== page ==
The last six converted (BuNos 149944, 149945, 151591, 151820, 152616, and 152617) were fitted with the Target Identification Acquisition System (TIAS) developed by IBM. This included a number of \"button\" antennas on the nose of the aircraft, designed to receive radar information, identify the radar operating band along with bearing to target. There was also a slight change in the way the B/N\'s radar scope displayed target data and to the weapon selection control boxes.
In Squadron/Signal publication ‘1138 A-6 Intruder in Action’ there are pictures of what TIAS mod looked like.
Several Intruder squadrons had A-6Bs operating alongside their regular A-6As. These were VA-34, VA-52, VA-65, VA-75, VA-85, VA-95, VA-115 & VA-196. A-6B was capable of operating alone against SAM sites, as it carried passive electronic countermeasures equipment for detecting radar emissions as well as missiles for attacking them. Usual load was two AGM-45 Shrike and two AGM-78 Standard ARM, plus a fuel tank on fuselage centerline.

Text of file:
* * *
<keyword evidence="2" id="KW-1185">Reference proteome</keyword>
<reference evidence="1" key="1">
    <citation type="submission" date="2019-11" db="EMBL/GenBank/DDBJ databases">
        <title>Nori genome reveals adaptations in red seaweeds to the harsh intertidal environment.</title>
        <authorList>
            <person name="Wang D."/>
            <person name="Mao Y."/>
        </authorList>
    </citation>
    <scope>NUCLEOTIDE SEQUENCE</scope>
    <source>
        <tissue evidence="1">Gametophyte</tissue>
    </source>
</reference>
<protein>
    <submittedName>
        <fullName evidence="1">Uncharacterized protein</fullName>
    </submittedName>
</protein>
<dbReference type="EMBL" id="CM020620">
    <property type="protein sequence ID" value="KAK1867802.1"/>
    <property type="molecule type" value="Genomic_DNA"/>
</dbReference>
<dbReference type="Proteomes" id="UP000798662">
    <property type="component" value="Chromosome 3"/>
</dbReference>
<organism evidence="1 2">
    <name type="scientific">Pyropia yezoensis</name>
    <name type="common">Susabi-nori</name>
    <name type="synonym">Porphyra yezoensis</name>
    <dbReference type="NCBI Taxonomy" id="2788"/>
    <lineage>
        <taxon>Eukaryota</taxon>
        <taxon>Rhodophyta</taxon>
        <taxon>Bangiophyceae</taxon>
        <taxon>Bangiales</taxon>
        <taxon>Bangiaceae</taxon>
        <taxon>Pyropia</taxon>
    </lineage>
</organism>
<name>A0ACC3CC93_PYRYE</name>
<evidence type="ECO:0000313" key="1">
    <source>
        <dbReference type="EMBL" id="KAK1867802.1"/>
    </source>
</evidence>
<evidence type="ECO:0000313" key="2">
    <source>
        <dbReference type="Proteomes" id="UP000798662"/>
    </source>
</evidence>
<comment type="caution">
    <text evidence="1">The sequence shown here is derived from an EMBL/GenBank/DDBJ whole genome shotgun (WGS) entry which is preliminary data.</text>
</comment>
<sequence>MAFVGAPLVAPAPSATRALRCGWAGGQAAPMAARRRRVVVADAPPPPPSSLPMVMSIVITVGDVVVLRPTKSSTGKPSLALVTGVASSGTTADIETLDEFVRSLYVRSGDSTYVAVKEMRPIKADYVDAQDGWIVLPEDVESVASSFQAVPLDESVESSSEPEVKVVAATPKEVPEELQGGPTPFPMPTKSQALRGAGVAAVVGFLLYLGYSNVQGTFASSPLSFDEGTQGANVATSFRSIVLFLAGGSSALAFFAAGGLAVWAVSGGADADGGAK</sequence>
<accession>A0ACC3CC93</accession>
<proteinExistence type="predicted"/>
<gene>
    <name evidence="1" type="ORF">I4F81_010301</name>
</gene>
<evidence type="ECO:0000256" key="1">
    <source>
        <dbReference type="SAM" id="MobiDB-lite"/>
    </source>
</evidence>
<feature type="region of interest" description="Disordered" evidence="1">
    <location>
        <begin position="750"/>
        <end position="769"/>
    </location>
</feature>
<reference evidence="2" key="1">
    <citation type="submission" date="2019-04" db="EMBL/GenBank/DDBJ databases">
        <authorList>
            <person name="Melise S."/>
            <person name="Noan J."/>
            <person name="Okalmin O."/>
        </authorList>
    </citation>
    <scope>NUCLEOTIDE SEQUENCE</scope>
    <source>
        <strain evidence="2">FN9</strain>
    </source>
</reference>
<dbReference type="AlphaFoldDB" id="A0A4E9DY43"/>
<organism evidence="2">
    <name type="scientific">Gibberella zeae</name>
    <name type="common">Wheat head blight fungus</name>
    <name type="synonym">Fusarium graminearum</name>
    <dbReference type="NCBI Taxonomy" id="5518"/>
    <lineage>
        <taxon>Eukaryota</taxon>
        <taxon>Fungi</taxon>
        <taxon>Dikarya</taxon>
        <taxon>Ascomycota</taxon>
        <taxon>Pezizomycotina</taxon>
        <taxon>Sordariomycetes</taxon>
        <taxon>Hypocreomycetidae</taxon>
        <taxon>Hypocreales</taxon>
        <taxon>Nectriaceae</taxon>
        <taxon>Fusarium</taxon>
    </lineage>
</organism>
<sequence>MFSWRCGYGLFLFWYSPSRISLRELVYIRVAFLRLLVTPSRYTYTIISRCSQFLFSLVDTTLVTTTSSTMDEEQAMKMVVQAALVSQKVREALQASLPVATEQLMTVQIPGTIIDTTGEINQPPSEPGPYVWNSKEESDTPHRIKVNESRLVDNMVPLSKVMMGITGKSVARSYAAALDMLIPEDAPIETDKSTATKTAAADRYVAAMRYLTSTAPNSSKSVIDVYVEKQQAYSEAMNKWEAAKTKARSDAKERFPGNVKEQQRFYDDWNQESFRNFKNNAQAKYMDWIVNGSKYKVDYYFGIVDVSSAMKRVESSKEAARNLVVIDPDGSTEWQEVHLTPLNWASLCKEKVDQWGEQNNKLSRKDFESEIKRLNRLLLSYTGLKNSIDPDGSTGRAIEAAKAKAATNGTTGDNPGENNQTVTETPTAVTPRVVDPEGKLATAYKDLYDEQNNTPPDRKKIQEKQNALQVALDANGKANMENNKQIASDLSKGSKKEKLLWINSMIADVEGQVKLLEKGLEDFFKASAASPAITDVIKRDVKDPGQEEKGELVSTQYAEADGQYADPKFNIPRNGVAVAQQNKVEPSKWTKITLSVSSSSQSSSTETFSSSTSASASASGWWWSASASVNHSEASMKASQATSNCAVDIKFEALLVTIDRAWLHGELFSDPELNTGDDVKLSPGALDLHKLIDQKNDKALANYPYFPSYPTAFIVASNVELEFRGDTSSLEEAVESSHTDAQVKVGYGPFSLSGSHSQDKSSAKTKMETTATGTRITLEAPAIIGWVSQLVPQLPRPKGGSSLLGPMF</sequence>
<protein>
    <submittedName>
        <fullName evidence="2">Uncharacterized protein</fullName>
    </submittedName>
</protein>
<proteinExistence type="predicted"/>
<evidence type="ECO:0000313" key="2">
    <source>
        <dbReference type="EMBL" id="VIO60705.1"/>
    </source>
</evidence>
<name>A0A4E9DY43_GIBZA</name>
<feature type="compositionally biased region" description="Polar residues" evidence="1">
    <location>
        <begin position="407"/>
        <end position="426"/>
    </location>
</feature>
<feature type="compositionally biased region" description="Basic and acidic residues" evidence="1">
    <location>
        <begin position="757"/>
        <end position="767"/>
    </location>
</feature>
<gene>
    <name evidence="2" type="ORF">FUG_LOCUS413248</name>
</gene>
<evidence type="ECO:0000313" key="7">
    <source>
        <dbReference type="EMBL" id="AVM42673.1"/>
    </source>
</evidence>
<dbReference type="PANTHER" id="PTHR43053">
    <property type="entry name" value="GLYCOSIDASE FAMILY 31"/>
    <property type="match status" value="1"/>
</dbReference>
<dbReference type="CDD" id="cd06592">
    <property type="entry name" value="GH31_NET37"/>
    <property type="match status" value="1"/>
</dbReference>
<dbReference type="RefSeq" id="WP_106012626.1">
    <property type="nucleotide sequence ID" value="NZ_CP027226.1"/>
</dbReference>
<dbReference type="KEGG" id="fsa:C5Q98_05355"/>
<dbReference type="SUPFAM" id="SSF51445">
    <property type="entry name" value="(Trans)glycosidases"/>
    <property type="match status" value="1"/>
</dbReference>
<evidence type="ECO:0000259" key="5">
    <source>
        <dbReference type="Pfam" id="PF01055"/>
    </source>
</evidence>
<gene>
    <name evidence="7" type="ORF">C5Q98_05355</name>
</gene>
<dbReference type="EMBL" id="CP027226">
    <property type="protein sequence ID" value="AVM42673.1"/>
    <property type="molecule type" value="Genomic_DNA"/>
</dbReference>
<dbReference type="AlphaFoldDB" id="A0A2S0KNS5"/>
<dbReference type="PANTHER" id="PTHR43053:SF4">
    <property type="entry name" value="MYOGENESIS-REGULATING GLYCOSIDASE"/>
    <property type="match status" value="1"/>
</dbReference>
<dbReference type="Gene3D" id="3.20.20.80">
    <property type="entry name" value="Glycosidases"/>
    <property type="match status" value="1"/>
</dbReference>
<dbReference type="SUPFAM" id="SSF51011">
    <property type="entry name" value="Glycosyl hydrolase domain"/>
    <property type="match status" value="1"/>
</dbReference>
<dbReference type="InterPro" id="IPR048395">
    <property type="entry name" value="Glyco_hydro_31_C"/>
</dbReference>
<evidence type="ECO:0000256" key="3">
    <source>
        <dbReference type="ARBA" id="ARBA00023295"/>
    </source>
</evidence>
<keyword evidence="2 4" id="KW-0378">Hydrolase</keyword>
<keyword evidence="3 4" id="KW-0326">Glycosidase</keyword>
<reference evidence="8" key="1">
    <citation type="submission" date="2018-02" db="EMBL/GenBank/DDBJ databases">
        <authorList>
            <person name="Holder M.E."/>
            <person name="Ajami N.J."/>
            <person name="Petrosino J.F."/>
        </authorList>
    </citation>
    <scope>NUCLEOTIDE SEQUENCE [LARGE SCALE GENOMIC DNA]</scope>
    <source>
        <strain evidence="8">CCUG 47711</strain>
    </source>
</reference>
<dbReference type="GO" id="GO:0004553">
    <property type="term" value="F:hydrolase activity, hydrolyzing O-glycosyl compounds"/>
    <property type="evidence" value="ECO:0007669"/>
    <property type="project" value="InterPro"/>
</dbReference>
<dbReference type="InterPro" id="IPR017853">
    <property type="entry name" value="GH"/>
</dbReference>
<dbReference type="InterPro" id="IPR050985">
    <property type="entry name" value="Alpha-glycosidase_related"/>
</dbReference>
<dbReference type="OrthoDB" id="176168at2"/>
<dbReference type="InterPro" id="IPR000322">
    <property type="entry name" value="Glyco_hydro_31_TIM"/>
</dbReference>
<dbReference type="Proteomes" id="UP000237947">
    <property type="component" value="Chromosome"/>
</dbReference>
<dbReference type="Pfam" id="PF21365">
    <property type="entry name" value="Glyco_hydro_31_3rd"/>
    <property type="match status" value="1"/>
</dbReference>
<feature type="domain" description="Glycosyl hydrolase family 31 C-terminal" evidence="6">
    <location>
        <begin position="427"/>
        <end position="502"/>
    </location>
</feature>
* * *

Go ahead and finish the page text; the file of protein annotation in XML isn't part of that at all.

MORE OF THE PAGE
Five were lost to all causes and the 14 survivors were upgraded to A-6E standard between December 1975 and December 1979. http://www.joebaugher.com/usattack/newa6_2.html
Details A-6B Intruder variants.

A-6B Mod 0 (August 1967)
Modified A-6A capable of carrying AGM-78A (Mod 0) ONLY. The APQ-112 Tracking Radar and ASQ-61A Ballistic Computer were deleted.

ECM (Early)
APR-27 Launch Warning Receiver

ECM (Later)
ER-142 (X, C and S band coverage)

A-6B Mod 0/1 (1968)
Modified Mod 0 Aircraft which could fire both the Mod 0 and Mod 1
Standard ARM.

A-6B PAT/ARM (1969)
The PAT system could provide both angular and range data to S band emitters passively. Earlier RWR systems only provided angular data. The PAT system could only look forward in a narrow slice, so an APR-25 RWR was installed for 360 degree coverage.

The IBM APS-118 Target Identification and Acquisition System (TIAS) installed. It provided for better integration of the data from all the electronics subsystems of the aircraft, allowing for easier and better attacks.
ECM (Early)
APR-27 Launch Warning Receiver
ECM (Later 1973)
ALR-50 Launch Warning Receiver

History notes for the nineteen A-6B:

149944 - Mod 1. Converted to A-6E; Retired to AMARC Aug 29, 1995
149949 - Mod 0. Converted to A-6E; Lost April 21 1993 /AG-5,VA-34.NAS Oceana, Virginia.